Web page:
This school year, the National Center for Education Statistics estimates there will be 3.7 million high school graduates. What will they do after high school? If they follow the trend, over 60% of them will head off to college. But that trend has shifted in recent years to include associate degrees, trade schools, and on-the-job training. This week, we’re looking at mechanical trades.
Defining the Mechanical Trades
Mechanical tradespeople are those who design, use, or understand tools or machinery. They include mechanics, installers, locksmiths, and others. While some of the more technical jobs may require years of school, most require just two levels of qualifications. Those include the journey or journeyman level and the master level. Let’s take a closer look at a few of the mechanical trades.
Elevator Mechanics service, install, and repair the 900,000 elevators in the U.S. as of 2021. Other aspects of the job include work on escalators, wheelchair lifts, and moving walkways. An apprenticeship is the most comment way of entering this career. There can be state-required licensing.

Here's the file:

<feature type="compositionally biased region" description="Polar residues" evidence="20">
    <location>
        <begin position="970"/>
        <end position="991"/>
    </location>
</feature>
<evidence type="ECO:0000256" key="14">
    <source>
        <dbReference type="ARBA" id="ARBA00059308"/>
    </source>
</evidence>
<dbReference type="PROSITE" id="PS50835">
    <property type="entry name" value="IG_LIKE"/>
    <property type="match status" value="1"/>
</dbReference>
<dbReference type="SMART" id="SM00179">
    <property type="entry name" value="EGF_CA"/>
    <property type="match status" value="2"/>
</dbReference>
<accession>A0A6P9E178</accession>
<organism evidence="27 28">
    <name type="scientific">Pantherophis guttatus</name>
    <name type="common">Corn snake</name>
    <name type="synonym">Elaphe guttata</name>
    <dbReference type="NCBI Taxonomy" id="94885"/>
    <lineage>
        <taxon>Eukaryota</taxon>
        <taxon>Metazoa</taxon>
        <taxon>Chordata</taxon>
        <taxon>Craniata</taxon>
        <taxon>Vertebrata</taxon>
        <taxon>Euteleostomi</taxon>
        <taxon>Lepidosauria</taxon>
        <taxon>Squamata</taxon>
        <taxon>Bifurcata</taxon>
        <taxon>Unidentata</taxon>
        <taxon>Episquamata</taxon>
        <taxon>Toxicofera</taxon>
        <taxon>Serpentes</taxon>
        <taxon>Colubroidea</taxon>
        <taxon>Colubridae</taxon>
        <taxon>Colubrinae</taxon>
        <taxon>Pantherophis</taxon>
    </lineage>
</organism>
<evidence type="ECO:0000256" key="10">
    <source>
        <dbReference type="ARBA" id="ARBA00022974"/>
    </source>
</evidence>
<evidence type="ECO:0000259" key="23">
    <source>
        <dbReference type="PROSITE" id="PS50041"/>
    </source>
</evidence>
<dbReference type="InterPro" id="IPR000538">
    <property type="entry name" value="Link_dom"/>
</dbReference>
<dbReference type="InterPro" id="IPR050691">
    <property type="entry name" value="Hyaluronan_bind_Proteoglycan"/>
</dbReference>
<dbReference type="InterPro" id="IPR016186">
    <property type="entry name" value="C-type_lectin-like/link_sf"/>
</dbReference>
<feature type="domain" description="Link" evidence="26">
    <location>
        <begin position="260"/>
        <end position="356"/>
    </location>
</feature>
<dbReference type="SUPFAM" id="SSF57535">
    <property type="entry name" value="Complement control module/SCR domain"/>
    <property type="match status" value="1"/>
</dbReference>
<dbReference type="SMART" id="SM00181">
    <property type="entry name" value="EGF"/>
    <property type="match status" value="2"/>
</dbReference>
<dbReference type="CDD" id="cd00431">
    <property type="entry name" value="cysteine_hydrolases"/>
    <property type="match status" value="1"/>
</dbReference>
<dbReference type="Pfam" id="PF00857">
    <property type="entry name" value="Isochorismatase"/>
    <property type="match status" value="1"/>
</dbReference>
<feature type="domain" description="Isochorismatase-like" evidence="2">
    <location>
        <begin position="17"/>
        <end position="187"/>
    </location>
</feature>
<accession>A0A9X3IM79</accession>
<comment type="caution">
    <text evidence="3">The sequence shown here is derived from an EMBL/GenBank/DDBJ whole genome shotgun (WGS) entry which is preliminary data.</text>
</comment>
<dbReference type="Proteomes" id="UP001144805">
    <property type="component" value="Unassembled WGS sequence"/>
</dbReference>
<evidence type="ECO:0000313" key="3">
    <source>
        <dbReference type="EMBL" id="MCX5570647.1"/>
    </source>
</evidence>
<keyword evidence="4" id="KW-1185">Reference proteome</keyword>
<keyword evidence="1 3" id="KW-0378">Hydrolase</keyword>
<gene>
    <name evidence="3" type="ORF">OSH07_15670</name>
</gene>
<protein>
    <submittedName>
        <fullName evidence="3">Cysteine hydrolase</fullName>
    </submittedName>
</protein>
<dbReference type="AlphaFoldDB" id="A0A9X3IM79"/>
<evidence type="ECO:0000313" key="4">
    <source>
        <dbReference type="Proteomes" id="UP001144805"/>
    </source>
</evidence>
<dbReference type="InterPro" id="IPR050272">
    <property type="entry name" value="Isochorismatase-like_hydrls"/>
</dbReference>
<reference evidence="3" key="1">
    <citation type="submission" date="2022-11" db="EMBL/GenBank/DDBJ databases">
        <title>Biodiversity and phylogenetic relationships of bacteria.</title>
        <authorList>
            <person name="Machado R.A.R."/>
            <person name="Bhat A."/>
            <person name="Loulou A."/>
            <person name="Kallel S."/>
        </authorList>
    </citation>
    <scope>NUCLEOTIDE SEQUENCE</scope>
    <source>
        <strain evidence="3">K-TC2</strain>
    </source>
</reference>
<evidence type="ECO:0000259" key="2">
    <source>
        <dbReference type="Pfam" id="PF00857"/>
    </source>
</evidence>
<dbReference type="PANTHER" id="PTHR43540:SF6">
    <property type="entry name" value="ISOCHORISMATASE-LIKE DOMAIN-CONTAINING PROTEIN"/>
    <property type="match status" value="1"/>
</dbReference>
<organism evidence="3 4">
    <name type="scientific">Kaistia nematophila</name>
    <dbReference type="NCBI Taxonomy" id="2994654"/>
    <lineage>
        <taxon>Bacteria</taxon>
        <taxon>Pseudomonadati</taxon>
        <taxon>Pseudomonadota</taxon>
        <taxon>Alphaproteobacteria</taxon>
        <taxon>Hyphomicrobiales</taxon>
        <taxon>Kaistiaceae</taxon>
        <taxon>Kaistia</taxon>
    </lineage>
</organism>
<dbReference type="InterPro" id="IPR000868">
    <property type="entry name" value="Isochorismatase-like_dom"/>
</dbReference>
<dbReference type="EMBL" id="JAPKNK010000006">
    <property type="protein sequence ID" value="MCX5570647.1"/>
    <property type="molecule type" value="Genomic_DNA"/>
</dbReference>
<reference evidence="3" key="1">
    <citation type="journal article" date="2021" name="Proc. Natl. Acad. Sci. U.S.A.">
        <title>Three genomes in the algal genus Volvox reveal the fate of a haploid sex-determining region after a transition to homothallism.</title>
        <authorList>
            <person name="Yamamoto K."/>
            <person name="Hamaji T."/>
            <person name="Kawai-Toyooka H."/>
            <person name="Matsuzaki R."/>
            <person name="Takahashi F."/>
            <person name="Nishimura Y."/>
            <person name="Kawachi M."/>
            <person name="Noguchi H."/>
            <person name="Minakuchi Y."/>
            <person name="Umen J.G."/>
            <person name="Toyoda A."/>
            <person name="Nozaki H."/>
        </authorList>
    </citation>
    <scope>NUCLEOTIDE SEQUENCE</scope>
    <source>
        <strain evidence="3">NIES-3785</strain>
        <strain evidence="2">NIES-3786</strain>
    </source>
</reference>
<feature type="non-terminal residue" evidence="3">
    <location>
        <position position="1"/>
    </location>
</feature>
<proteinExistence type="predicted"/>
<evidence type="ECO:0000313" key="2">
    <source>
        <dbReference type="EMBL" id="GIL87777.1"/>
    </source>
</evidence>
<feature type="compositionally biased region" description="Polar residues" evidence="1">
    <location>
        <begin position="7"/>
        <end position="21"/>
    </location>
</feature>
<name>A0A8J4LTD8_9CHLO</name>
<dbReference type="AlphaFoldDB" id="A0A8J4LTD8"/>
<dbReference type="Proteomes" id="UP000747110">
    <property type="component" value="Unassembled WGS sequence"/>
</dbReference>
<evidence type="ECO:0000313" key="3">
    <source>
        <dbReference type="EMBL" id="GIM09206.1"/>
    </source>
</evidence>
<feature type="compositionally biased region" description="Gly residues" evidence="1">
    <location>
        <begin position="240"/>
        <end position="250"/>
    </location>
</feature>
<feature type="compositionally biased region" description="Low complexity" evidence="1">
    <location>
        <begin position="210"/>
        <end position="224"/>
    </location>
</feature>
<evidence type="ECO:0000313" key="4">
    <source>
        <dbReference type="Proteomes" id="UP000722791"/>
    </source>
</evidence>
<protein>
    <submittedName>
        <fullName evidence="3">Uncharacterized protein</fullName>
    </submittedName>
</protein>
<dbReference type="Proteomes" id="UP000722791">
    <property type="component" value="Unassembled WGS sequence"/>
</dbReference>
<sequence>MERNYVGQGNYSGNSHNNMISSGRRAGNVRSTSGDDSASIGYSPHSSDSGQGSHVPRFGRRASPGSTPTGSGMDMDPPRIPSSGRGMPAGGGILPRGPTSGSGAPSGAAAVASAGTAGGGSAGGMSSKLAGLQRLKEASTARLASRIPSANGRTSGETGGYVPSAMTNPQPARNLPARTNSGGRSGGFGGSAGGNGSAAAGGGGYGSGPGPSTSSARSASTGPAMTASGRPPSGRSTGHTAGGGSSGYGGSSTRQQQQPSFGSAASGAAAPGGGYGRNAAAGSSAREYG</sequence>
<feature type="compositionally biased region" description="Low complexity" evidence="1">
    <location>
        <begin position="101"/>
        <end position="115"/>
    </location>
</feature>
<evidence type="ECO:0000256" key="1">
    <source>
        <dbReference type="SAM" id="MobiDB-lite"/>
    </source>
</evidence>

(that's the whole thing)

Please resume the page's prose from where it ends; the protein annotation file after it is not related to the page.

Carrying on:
HVAC Mechanics specialize in repairing and installing heating, air conditioning, ventilation, and refrigeration systems. Courses to a career can be found at technical school and community colleges. Certificates can be obtained in as little as six months.
Locksmiths repair, install, unlock and work on locks and doors in homes, businesses, automobiles, safes, and more. Some will also provide security consulting and emergency on-call services. Locksmith training programs are available, which include hands-on training and coursework.
Mechanical Drafters prepare detailed layout schematics for machine assembly and parts. They often work with architects, manufactures and engineers. An associate degree or certificate from a vocation school is often required for employment.
Machinery Mechanic These experts fix and maintain machinery, including automobiles, industrial mechanisms, as well as machines used in oil, gas, or chemical refining. A strong aptitude in machinery is a necessity. Some trade schools do offer training.
Machinists operate and understand the fine details of machine tools and how they work. These can include milling machines, lathes, drilling machines, and grinders. An associate degree could be obtained for this career, but a degree is not always required.
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